Juniper Dunes Hike

Yesterday, I headed into the Juniper Dunes Wilderness with the intent to spend the night. I want to test out the modifications I’ve made to my 1-person tent (dropped 13 ounces from its weight), and I really want to sleep outside.

Quick version: I didn’t spend the night, but I had a good hike in the land of the Yakama Nation and Palouse Nation. Read on if you’re curious about the rest of the day.

Juniper Dunes has no naturally-occurring water source. Thus, visitors must bring in all that they will need. There’s an entrance at the north, but that entrance is accessed through private land, and the landowner only allows day-use access, and only March, April, and May. (This is BS, because the law doesn’t allow for a land-locked parcel. The owner of the Juniper Dunes Wilderness – the US government – has an automatic right-of-way over property to access the Dunes. Alas, the feds have always played nice with this landowner and allowed them to dictate when & how the public is allowed to use the land. It’s infuriating.)

For overnight use, the hiker must come in through the Juniper Dunes ORV area. That’s less than ideal, but it adds just a couple of miles to one’s trek. (I could have driven further in my truck, but I wanted to be sure I’d have an area to park that wasn’t blocking any trails, and I didn’t want to risk being stuck in the sand.) And while it’s “just a couple of miles,” those miles are on sand. It can be slow going.

Having to carry all the water I’d use made meal planning different that the usual hiking trip. The reason we usually carry dehydrated or freeze-dried food is that it’s lighter weight than fresh food. For this trip, there’s no advantage to carrying dried food as the water needed to prepare it is in the pack along with the food itself. It took me forever to decide what to bring, and I made my final decisions as I was packing the morning of the hike. (I’m the neurotic over-planner type; leaving something so critical as food to the last minute would normally leave me a panicked state.)

I brought along my alcohol stove for the chance to test it on the trail – rather than on my patio – but also knowing that I wouldn’t be able to use it if the evening was windy. (Evenings are frequently windy in the Tri-Cities in the spring.) Thus, dinner was a packet of ramen, as that could be cold-soaked if it was too windy to cook. I brought along a few packets of tuna and bread, nut butter packets, and some bananas for sandwiches, some snacks, and a breakfast that can either be cold-soaked or prepared with hot water. I also carried about six liters of water. While my food bag was very light, my pack was plenty heavy with all that water and a tent that weighs in at almost four pounds.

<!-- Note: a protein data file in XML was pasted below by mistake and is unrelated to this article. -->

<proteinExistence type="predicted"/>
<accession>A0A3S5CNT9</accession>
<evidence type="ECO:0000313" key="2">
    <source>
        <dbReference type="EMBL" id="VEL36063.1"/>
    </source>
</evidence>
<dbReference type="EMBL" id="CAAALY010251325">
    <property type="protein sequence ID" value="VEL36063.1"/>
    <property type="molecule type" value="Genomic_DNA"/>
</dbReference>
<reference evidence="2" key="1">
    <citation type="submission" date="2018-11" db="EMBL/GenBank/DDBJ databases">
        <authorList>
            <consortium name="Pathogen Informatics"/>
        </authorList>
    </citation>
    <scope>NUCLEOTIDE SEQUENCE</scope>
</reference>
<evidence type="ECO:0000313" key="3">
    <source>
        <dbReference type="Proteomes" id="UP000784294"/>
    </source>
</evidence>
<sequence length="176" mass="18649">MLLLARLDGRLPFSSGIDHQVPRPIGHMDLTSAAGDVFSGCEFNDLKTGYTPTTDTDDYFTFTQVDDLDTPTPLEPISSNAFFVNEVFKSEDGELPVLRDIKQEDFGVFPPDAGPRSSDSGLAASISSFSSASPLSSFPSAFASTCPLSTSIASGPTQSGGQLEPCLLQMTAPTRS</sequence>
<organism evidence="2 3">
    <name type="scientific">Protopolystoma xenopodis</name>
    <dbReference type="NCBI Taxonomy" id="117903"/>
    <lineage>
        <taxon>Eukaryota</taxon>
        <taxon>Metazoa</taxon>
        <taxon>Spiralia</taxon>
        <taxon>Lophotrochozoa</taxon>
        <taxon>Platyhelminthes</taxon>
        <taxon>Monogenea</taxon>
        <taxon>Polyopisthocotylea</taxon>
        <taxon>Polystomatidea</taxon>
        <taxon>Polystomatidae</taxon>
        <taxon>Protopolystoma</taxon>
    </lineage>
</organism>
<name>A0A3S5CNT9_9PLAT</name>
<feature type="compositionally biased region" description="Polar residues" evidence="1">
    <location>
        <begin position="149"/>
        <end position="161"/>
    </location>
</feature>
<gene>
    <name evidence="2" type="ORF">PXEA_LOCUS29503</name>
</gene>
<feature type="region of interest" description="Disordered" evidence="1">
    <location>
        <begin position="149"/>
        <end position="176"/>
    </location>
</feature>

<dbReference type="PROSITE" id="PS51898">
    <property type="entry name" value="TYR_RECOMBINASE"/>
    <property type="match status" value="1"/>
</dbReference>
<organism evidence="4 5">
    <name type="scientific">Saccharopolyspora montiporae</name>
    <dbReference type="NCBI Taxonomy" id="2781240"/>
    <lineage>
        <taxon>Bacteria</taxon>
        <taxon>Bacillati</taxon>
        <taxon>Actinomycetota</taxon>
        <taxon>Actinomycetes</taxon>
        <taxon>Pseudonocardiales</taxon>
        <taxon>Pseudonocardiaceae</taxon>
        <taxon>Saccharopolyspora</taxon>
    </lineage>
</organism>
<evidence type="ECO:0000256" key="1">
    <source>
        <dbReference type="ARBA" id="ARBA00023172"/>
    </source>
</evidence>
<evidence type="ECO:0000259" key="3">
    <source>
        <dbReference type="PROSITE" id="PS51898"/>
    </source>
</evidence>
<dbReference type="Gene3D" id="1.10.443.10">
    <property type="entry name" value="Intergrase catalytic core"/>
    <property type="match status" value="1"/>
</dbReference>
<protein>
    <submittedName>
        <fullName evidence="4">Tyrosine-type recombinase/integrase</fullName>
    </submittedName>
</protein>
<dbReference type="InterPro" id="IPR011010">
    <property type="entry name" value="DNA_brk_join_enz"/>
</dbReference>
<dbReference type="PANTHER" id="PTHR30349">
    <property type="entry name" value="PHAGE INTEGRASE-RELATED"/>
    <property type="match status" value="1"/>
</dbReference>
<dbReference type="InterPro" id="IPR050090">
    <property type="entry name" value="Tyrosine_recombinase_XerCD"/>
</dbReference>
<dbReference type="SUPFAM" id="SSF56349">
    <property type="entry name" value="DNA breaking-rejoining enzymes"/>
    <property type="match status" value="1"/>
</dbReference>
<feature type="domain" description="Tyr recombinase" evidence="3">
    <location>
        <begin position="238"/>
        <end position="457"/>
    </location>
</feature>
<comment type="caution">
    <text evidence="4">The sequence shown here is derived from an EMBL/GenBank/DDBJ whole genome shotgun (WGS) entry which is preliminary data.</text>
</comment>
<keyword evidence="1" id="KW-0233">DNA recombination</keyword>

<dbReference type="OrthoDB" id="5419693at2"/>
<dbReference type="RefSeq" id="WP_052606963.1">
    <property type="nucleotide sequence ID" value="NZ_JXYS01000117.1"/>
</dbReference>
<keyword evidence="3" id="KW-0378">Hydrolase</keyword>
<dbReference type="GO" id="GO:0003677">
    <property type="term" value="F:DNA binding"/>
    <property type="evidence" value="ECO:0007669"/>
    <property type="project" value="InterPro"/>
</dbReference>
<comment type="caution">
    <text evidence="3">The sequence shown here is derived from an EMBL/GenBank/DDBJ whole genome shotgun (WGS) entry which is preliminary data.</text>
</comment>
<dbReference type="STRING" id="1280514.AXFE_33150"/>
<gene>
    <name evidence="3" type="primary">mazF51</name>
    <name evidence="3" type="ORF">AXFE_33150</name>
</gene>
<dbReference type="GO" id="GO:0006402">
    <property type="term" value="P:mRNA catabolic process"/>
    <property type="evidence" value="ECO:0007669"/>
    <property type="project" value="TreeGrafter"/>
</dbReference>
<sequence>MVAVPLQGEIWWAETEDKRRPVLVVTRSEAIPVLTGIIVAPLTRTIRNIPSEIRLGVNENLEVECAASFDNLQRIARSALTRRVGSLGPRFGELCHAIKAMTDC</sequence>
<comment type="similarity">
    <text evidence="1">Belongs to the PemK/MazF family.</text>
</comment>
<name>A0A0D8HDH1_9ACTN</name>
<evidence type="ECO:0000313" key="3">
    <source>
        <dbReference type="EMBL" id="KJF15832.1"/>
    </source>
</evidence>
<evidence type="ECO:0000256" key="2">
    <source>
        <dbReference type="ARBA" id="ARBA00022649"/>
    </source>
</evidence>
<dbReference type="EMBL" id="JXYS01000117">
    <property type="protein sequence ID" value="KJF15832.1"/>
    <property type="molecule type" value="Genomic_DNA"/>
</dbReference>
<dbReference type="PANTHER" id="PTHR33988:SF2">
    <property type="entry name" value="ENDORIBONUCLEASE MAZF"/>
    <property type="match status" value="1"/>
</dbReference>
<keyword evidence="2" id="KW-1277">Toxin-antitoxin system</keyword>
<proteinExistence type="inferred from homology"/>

My initial intent was to leave the truck around 8 a.m. As mentioned above, I was fairly scatter-brained, and I didn’t leave the house until after nine. I had a hard time getting myself out the door. I didn’t want to go. It wasn’t a sense of foreboding — I just didn’t feel like going, and I had to force myself out the door. While I was glad I did, I suspect this attitude impacted the trip overall.

Into the “wilderness” I go…

There was a small group of folks on ORVs at the gate to the wilderness when I arrived. Once one enters, there are few identifiable trails, and it’s easy to escape the sound of the engines. I’d already decided I’d head toward the southeast corner of the wilderness area, as I don’t believe I’ve ever been there. And wander I did …